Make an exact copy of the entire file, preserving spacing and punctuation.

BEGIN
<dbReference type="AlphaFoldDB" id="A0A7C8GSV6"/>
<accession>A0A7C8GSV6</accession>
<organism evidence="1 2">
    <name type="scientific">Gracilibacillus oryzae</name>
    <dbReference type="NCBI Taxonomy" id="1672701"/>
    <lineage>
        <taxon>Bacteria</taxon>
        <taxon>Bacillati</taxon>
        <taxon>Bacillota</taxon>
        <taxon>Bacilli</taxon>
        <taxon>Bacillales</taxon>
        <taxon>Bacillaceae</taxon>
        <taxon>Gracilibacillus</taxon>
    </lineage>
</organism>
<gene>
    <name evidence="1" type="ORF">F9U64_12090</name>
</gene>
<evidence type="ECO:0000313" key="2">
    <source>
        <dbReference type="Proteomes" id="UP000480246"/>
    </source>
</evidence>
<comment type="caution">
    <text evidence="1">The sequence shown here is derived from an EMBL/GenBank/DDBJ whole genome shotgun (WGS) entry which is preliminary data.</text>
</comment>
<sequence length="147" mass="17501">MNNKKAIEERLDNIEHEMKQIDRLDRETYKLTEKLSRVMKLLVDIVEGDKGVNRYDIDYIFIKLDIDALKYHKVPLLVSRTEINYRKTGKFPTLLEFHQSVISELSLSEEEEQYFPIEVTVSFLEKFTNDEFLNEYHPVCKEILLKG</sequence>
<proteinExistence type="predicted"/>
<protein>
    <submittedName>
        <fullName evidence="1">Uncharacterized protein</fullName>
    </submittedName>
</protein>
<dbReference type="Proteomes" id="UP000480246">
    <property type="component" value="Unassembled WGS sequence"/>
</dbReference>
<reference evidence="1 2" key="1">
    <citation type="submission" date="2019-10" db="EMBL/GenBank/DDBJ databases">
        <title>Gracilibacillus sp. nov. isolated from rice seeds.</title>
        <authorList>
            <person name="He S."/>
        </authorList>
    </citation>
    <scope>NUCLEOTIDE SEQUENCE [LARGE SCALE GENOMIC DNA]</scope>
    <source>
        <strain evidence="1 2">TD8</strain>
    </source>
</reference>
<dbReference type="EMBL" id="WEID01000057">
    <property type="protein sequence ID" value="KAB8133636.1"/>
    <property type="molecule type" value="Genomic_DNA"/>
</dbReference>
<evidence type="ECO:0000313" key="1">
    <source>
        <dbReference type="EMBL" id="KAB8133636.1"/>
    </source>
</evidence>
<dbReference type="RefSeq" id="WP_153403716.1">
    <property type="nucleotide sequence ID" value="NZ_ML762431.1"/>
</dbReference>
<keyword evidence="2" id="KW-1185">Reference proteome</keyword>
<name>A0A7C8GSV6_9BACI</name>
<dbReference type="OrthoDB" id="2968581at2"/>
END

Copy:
<dbReference type="AlphaFoldDB" id="A0A7C8GSV6"/>
<accession>A0A7C8GSV6</accession>
<organism evidence="1 2">
    <name type="scientific">Gracilibacillus oryzae</name>
    <dbReference type="NCBI Taxonomy" id="1672701"/>
    <lineage>
        <taxon>Bacteria</taxon>
        <taxon>Bacillati</taxon>
        <taxon>Bacillota</taxon>
        <taxon>Bacilli</taxon>
        <taxon>Bacillales</taxon>
        <taxon>Bacillaceae</taxon>
        <taxon>Gracilibacillus</taxon>
    </lineage>
</organism>
<gene>
    <name evidence="1" type="ORF">F9U64_12090</name>
</gene>
<evidence type="ECO:0000313" key="2">
    <source>
        <dbReference type="Proteomes" id="UP000480246"/>
    </source>
</evidence>
<comment type="caution">
    <text evidence="1">The sequence shown here is derived from an EMBL/GenBank/DDBJ whole genome shotgun (WGS) entry which is preliminary data.</text>
</comment>
<sequence length="147" mass="17501">MNNKKAIEERLDNIEHEMKQIDRLDRETYKLTEKLSRVMKLLVDIVEGDKGVNRYDIDYIFIKLDIDALKYHKVPLLVSRTEINYRKTGKFPTLLEFHQSVISELSLSEEEEQYFPIEVTVSFLEKFTNDEFLNEYHPVCKEILLKG</sequence>
<proteinExistence type="predicted"/>
<protein>
    <submittedName>
        <fullName evidence="1">Uncharacterized protein</fullName>
    </submittedName>
</protein>
<dbReference type="Proteomes" id="UP000480246">
    <property type="component" value="Unassembled WGS sequence"/>
</dbReference>
<reference evidence="1 2" key="1">
    <citation type="submission" date="2019-10" db="EMBL/GenBank/DDBJ databases">
        <title>Gracilibacillus sp. nov. isolated from rice seeds.</title>
        <authorList>
            <person name="He S."/>
        </authorList>
    </citation>
    <scope>NUCLEOTIDE SEQUENCE [LARGE SCALE GENOMIC DNA]</scope>
    <source>
        <strain evidence="1 2">TD8</strain>
    </source>
</reference>
<dbReference type="EMBL" id="WEID01000057">
    <property type="protein sequence ID" value="KAB8133636.1"/>
    <property type="molecule type" value="Genomic_DNA"/>
</dbReference>
<evidence type="ECO:0000313" key="1">
    <source>
        <dbReference type="EMBL" id="KAB8133636.1"/>
    </source>
</evidence>
<dbReference type="RefSeq" id="WP_153403716.1">
    <property type="nucleotide sequence ID" value="NZ_ML762431.1"/>
</dbReference>
<keyword evidence="2" id="KW-1185">Reference proteome</keyword>
<name>A0A7C8GSV6_9BACI</name>
<dbReference type="OrthoDB" id="2968581at2"/>